During the 2005 Group of Eight summit, the United Kingdom-based anti-poverty group Christian Aid commissioned a massive mural in downtown Edinburgh, Scotland, that captures the David-and-Goliath inequalities built into our global trading system. Imagine a boxing ring in which a scrawny African boxer fights with one hand tied behind his back while a gigantic American boxer advances toward him. In the crowded stadium, men in fine business suits cheer for the American, holding up signs representing powerful multinational corporations, while the African boxer is supported by a smaller crowd of civil society organizers. Which boxer are you cheering for?
Impoverished countries in sub-Sahara Africa are $272 billion poorer because of "free trade" policies forced on them as a condition for receiving aid and debt relief, according to a 2005 report by Christian Aid. This lost income could have been used to wipe out all of Africa's debt and allow its children to be vaccinated and educated. Poor countries throughout the world face similar conditions.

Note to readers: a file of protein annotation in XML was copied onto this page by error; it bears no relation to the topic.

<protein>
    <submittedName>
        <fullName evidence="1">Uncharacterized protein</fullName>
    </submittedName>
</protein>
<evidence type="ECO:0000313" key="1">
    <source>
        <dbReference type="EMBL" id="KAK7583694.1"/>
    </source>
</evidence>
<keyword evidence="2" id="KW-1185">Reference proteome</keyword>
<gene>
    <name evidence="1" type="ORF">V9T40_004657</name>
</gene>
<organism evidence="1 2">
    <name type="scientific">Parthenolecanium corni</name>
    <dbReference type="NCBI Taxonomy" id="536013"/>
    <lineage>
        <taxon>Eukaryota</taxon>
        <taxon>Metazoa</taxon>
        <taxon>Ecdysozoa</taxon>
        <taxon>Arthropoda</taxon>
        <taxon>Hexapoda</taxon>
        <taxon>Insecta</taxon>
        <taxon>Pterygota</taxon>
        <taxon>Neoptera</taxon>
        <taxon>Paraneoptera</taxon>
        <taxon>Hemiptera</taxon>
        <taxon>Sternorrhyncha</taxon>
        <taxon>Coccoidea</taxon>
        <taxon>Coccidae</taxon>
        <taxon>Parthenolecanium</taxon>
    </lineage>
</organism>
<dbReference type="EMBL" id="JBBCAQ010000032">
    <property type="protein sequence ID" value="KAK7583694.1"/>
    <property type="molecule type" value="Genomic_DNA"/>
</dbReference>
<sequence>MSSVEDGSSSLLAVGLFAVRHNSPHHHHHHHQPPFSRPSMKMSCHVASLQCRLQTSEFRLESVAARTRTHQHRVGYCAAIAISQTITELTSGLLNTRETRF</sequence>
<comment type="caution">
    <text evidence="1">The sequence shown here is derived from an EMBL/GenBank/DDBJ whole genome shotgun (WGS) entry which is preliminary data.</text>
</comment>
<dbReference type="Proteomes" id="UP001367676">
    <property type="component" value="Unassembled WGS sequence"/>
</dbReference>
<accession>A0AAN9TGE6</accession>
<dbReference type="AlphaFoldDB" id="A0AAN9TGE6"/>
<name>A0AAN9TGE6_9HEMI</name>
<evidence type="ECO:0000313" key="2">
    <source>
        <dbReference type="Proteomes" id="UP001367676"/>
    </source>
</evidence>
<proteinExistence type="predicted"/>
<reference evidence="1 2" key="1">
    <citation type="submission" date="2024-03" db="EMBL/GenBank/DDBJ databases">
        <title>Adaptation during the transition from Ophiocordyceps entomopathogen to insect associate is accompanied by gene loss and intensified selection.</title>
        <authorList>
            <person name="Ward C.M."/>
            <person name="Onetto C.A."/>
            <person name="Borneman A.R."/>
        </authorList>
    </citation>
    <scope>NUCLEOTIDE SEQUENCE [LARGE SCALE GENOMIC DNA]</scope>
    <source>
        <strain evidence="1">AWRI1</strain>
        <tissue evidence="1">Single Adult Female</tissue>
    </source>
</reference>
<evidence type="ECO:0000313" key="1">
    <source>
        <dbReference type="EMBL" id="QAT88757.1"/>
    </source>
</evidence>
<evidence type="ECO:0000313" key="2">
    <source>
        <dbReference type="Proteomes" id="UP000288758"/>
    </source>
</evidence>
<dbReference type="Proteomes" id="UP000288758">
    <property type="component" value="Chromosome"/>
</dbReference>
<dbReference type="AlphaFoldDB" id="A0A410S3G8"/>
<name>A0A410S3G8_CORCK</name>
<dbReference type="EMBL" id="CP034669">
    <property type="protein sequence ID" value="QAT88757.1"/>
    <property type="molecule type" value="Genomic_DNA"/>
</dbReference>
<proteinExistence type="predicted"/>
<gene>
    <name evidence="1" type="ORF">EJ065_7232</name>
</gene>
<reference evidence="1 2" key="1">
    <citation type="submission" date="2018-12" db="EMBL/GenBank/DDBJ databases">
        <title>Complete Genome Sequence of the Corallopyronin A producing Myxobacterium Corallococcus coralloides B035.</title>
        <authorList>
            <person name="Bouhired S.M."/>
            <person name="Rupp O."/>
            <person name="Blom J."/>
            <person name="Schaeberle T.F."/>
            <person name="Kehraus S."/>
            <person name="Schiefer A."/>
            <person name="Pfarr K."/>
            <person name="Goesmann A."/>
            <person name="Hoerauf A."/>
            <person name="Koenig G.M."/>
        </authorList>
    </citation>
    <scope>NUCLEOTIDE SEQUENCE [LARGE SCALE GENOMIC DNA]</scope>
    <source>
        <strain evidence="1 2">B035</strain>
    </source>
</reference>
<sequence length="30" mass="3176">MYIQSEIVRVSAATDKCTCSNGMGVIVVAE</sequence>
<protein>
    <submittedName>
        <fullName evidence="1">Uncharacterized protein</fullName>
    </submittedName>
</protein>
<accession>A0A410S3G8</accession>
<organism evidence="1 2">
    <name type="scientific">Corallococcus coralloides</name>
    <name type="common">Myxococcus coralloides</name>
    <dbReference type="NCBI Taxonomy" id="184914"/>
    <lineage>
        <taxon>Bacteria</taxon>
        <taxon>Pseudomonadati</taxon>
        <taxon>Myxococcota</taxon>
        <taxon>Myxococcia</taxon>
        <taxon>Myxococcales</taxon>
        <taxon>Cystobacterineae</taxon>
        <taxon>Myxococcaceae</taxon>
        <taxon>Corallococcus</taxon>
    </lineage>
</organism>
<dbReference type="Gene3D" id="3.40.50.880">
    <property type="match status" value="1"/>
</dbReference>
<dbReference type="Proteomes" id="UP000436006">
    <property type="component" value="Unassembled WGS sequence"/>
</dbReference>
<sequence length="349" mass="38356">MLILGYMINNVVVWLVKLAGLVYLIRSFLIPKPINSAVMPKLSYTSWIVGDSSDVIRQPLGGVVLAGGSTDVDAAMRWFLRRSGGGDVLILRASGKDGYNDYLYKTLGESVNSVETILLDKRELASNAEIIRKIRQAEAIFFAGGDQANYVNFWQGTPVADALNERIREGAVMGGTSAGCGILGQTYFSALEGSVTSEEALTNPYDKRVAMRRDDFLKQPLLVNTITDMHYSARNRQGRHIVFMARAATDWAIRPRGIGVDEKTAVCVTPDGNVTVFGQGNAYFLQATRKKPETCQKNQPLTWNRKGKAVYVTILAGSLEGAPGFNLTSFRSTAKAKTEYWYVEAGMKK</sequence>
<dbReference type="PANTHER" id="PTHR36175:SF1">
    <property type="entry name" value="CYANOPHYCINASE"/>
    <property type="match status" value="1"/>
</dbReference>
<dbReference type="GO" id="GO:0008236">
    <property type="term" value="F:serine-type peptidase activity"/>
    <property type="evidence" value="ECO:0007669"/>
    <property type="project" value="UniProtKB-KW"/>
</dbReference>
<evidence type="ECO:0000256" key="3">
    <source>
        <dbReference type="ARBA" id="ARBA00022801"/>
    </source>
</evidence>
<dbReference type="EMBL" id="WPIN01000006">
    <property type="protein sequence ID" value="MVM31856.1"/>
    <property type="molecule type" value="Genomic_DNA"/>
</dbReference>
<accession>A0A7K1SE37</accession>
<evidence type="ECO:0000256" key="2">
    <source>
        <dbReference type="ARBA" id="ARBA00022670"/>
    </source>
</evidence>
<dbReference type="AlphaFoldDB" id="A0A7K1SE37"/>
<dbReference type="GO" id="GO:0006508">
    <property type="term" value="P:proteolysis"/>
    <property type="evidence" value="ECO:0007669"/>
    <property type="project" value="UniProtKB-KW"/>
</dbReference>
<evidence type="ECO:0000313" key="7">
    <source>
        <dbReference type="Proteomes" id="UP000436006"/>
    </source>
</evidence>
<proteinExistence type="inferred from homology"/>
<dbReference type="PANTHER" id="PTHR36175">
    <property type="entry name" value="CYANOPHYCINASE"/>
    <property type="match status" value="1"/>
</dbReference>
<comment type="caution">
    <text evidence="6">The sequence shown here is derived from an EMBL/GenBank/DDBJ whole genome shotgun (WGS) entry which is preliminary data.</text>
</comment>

There is a heated debate about what changes are needed in the global trading system to ensure that trade benefits everyone, particularly the most impoverished. Our trade structures are broken and need radical restructuring; the playing field has been rigged in favor of wealthy countries for so long that new rules must be created to allow poorer nations to compete as equal partners. Currently, donor countries and international lenders, such as the World Bank and International Monetary Fund, impose detailed conditions—such as privatizing water or electrical systems—onto countries as a condition for receiving aid or loans. Countries must be allowed more freedom to choose their own development strategies; they shouldn't have to forgo the care of their own citizens to satisfy the demands of wealthier countries.